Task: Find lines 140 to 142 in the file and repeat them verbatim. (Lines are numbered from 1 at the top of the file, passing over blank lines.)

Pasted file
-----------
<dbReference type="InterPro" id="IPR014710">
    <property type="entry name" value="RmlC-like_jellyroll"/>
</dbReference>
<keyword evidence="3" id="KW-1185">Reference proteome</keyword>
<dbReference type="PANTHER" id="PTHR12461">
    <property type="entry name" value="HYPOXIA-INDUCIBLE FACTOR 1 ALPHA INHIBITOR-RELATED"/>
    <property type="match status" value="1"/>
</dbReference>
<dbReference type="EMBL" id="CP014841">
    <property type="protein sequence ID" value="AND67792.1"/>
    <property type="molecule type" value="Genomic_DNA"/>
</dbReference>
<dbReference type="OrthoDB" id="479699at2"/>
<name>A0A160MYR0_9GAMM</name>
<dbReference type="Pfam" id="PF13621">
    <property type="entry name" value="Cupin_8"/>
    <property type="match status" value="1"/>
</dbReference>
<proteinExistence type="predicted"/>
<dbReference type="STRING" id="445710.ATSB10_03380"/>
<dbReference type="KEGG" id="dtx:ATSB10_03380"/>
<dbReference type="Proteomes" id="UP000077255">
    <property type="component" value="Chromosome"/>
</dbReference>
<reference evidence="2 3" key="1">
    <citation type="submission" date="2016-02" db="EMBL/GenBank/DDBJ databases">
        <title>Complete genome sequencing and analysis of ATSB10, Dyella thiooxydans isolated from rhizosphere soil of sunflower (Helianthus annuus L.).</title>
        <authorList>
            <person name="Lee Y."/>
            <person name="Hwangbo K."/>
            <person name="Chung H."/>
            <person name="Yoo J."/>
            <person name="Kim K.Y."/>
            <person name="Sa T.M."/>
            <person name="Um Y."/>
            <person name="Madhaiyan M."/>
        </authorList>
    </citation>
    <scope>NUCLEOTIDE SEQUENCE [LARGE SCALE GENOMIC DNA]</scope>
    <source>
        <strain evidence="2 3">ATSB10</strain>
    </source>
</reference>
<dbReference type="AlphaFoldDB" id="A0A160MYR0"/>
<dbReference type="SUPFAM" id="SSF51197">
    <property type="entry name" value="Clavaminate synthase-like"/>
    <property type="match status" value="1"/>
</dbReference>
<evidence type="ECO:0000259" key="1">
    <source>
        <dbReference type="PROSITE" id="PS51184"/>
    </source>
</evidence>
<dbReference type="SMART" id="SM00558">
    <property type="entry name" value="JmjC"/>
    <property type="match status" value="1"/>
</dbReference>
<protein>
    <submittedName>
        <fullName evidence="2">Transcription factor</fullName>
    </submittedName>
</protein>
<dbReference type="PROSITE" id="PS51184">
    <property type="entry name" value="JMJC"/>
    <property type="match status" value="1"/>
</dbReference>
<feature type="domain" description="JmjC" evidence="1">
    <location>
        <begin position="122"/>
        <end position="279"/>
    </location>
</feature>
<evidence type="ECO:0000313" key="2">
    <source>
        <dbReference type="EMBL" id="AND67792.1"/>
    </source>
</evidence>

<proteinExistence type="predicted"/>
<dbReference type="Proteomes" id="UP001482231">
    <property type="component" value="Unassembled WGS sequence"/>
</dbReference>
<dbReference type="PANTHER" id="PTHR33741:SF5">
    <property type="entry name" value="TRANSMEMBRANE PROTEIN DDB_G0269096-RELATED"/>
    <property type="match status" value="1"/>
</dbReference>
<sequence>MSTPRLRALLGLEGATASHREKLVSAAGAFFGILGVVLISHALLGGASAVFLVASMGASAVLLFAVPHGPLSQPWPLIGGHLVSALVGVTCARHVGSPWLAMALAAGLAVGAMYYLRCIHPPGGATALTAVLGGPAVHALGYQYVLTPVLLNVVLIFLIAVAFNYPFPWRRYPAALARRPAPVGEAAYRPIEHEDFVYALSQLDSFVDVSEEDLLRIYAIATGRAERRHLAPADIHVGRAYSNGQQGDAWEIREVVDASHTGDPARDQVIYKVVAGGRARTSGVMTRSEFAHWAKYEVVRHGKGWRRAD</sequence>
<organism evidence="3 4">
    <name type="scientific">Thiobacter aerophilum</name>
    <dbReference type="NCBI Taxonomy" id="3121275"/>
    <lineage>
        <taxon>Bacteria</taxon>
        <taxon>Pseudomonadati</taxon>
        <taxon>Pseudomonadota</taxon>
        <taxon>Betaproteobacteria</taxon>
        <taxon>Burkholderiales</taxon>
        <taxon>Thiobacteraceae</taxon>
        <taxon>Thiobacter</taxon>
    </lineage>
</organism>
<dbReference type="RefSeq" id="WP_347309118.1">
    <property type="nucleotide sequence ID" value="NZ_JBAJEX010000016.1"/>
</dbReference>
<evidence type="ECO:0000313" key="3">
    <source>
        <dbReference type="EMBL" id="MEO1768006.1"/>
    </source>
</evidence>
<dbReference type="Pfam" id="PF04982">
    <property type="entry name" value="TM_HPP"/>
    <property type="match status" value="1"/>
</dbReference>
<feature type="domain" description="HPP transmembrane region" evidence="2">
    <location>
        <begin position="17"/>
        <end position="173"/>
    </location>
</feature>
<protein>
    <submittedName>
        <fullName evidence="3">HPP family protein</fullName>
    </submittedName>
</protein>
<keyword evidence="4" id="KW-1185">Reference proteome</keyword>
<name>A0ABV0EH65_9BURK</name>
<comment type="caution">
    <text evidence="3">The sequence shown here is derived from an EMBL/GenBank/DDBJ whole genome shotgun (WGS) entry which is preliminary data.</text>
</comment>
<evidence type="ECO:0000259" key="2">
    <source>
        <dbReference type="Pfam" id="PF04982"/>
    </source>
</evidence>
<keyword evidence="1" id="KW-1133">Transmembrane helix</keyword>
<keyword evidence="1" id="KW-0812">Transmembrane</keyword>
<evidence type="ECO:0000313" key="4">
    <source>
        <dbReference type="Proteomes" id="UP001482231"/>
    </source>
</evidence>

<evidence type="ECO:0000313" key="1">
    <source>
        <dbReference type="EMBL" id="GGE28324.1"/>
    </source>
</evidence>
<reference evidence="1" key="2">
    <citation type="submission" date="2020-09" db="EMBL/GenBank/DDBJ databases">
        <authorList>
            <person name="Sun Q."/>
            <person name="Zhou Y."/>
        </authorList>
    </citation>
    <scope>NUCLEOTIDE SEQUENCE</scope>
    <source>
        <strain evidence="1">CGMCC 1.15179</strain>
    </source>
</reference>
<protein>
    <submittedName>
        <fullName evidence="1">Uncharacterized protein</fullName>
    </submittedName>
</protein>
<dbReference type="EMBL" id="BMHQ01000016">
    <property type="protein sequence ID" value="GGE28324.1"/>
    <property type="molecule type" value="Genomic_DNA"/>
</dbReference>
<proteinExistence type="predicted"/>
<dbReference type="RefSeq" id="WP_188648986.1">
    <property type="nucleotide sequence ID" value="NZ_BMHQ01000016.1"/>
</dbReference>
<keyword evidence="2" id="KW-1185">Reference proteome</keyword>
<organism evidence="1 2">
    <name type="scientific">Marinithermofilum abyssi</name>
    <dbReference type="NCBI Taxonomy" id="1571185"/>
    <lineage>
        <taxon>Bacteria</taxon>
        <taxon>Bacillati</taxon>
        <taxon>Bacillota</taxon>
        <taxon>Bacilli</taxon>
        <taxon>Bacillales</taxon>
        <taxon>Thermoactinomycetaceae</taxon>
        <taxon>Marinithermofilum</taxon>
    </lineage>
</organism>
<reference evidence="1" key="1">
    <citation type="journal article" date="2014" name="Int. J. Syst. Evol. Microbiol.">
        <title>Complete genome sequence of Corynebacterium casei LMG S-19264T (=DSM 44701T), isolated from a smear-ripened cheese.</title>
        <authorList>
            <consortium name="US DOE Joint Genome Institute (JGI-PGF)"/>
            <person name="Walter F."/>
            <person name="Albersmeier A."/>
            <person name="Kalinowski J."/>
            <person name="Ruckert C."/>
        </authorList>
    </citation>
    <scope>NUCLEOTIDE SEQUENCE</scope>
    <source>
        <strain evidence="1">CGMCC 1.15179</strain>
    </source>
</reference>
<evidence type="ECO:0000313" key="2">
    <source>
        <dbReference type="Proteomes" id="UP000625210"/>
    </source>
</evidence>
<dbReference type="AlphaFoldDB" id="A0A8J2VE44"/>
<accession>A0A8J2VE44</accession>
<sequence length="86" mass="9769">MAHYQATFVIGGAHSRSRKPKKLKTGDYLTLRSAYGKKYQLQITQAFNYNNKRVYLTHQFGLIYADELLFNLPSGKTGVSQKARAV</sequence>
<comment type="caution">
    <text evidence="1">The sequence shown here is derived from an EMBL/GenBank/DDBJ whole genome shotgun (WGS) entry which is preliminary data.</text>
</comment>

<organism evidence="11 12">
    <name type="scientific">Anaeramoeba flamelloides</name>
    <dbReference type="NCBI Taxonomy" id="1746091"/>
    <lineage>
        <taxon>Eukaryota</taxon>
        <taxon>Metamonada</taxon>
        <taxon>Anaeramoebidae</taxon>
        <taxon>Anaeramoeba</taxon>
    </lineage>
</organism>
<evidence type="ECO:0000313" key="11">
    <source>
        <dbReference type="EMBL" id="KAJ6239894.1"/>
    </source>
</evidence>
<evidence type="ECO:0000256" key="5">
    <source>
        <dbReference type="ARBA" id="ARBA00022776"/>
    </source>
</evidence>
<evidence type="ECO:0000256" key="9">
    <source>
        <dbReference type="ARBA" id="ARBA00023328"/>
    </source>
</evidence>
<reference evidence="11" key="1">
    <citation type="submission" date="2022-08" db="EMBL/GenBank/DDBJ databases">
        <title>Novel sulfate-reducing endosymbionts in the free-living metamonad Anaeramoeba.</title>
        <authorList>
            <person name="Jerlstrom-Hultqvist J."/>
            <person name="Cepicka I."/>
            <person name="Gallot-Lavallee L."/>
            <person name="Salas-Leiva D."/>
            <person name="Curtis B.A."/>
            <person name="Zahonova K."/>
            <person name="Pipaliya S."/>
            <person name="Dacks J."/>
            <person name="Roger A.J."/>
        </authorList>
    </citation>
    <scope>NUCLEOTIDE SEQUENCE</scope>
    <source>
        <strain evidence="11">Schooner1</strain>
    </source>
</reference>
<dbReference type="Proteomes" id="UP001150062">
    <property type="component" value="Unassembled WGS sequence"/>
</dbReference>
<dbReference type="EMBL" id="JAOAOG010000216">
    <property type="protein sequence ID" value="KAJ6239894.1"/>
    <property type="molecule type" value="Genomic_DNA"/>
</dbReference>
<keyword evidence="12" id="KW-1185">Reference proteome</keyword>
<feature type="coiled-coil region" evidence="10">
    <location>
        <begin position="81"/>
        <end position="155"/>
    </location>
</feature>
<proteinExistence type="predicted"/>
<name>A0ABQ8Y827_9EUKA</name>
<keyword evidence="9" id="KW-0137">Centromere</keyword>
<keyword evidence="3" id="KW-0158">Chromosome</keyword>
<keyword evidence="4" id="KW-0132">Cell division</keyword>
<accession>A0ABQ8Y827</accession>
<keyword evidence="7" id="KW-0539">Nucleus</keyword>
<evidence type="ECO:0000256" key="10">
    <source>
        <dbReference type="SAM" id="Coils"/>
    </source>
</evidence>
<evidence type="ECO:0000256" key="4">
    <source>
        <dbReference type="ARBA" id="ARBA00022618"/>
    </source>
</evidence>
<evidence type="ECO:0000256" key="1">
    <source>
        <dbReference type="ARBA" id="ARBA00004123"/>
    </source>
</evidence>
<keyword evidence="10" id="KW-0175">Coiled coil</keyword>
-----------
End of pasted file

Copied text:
<evidence type="ECO:0000313" key="1">
    <source>
        <dbReference type="EMBL" id="GGE28324.1"/>